When he meets somebody new, he will say ” Hello” in a very tiny voice.
He always wakes us up in the middle of the night for no reason saying, “Okite!“ (Please wake up!)
I remember that his first word in his life was “Okiroyo!” (Hey, wake up!)
Well…I guess it is an improvement that he is getting to be more polite.
 Furthermore, he doesn’t show curiosity towards words, more specifically, Hiragana (Japanese syllabary), figures nor drawings.
The only thing he is interested in is eating!
I remember the very first sentence he said in his life last November.
That sentence was ”Kyou gohan nani suru?” (What are you going to cook for dinner today?)
Well…we can’t help it because the apple doesn't fall far from the tree.

As for myself, I have been trying my best to help my wife take care of our child or assist in household chores like many young fathers of Japan in recent years.
Most Japanese fathers from my generation put their career before their family.
This may be one of the reasons why most Japanese wives like their children more than their husbands.
In Japan, some wives sympathize with this expression.
“A good husband is one who is healthy and absent”
Some wives don’t want their husband around the home but they have to be healthy to earn a good sum of money.
Recently, there has been a rise in a peculiar Japanese disease called ”Retired Husband Syndrome (RHS)”.

As husbands approach 60, the national retirement age, as much as 60% of their wives begin to show signs of RHS. The idea of their husbands being at home makes them depressed and physically sick.
I am going to retire in 2 years.
I don’t want my wife to become one of 60%.
That’s why I am trying my best although I know that trying my best is not always rewarded.
Have a good day,

Posted by.nissy | | Comment (0)

A 57-year-old’s Child Care Diary#41

Jul 27, 2012

Dear Taisei,
Frankly speaking, I didn’t know that the baby care can be so painstaking at times.
It was quite exhausting for me to keep holding you for a long time.
It was a torture for me to be woken up many times during night time .
This might be because I was 54 years old man when you were born.
I am sorry about that.(;_:)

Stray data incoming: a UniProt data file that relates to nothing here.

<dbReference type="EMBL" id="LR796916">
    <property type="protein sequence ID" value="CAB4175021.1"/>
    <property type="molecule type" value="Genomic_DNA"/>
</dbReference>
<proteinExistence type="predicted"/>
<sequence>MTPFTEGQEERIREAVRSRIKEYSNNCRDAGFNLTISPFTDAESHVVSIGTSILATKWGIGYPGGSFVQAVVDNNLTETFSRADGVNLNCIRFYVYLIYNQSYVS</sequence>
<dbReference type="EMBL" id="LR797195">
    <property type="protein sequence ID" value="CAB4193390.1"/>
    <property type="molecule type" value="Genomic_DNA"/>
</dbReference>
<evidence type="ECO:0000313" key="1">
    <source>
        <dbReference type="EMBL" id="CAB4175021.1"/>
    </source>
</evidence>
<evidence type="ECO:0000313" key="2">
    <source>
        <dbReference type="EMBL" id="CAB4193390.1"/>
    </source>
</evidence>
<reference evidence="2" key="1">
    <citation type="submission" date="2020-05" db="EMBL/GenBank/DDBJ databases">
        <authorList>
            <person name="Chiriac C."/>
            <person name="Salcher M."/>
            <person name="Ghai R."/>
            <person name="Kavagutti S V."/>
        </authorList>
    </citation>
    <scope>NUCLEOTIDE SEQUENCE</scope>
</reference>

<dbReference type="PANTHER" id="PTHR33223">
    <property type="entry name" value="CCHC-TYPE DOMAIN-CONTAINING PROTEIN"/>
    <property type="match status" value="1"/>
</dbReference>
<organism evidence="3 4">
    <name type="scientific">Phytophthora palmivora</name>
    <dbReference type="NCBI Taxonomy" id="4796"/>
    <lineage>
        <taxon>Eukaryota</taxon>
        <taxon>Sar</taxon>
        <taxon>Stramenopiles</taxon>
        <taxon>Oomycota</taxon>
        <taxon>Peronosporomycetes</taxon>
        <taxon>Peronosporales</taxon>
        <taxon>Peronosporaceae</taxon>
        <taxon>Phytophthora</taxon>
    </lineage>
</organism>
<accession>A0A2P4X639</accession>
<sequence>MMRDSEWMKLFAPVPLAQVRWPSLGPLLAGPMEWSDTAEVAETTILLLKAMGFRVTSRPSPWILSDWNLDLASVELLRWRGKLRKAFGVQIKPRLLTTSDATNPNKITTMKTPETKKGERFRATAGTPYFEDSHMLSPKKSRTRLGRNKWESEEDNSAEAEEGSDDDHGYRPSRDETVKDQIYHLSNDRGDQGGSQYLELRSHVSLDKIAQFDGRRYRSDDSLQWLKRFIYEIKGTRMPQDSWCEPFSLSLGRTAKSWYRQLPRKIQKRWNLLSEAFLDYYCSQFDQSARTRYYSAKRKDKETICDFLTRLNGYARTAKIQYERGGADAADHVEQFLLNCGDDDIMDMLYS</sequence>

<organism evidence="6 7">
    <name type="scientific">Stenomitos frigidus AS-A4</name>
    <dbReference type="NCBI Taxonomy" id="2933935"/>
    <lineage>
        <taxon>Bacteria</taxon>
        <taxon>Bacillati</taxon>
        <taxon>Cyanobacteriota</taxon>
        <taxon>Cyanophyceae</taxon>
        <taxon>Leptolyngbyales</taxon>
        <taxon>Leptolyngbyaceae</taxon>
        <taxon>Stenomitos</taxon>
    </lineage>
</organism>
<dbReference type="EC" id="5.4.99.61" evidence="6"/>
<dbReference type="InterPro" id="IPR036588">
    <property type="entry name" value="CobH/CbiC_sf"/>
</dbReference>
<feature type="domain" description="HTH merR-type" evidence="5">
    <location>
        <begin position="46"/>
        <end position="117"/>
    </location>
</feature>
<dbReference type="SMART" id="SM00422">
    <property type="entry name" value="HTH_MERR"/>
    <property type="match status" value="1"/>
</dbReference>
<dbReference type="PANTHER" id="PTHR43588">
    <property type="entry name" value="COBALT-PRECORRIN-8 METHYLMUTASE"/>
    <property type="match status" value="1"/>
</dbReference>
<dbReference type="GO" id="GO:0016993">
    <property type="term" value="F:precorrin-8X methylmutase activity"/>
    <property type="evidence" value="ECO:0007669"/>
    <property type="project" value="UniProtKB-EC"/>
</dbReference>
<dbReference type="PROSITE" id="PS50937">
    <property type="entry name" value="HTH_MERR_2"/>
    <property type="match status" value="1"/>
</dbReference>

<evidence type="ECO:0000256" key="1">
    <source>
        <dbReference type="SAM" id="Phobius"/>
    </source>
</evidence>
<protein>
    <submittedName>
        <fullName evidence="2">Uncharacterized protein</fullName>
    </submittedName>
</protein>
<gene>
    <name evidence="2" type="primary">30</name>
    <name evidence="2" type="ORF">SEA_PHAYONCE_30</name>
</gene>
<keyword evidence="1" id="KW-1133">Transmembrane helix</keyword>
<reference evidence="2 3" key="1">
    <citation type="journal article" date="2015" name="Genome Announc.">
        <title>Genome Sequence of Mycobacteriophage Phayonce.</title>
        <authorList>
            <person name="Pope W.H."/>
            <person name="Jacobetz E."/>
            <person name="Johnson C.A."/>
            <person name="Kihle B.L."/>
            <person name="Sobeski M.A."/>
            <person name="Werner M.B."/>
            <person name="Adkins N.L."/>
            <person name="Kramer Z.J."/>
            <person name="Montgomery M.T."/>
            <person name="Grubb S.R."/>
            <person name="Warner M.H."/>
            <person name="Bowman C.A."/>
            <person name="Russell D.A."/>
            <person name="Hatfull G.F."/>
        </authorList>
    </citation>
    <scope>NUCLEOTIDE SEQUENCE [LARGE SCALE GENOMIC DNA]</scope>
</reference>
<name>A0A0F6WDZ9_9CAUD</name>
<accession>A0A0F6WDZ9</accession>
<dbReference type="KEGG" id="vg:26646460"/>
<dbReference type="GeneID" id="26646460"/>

As you may notice, we have been learning and incorporating American baby care method.
For example・・・
We never sleep with you in the same bed as most Japanese parents do, and instead we let you sleep alone in the next room.
I have tried “Cry it out method” which let you keep crying instead of hugging you until you will get tired and fall asleep. Most Japanese parents never do such a method.
We wanted you to be independent.
But that’s not the only reason.
To make a confession, we wanted to have a good sleep and that was another reason to follow the American method.
We are sorry about that.
However, though we may have been terrible parents for you, we really appreciate you because you have given us a lot of changes.
You have changed our parents.
Some of them were so sick but they are getting well now.
You gave them energy and they want to live to watch you grow.
You have changed me and my wife.
We have a feeling of solidarity because we are aiming for the same goal and our bonds became stronger.
You have changed me inside.
Me wife’s life was totally changed and she was exhausted from the baby care and house chores. When I noticed that, I thought I had to change my mentality to become a better husband in order to support her as well as a good father.

Japan is facing many problems.
You might have a lot of hardships ahead instead of a bright future.
But no matter what will happen, I will support you and guide you on the right path.
Lastly, I have a favor to ask you.
Often times when you are eating a banana and a half of the banana falls off, you always cry hard, bring the banana to me and say, “Put them back together right now.
Someday soon, I hope you will come to understand that it is extremely difficult  to put them together.

 I love you with all my heart and soul.
 Your father

Posted by.nissy | | Comment (0)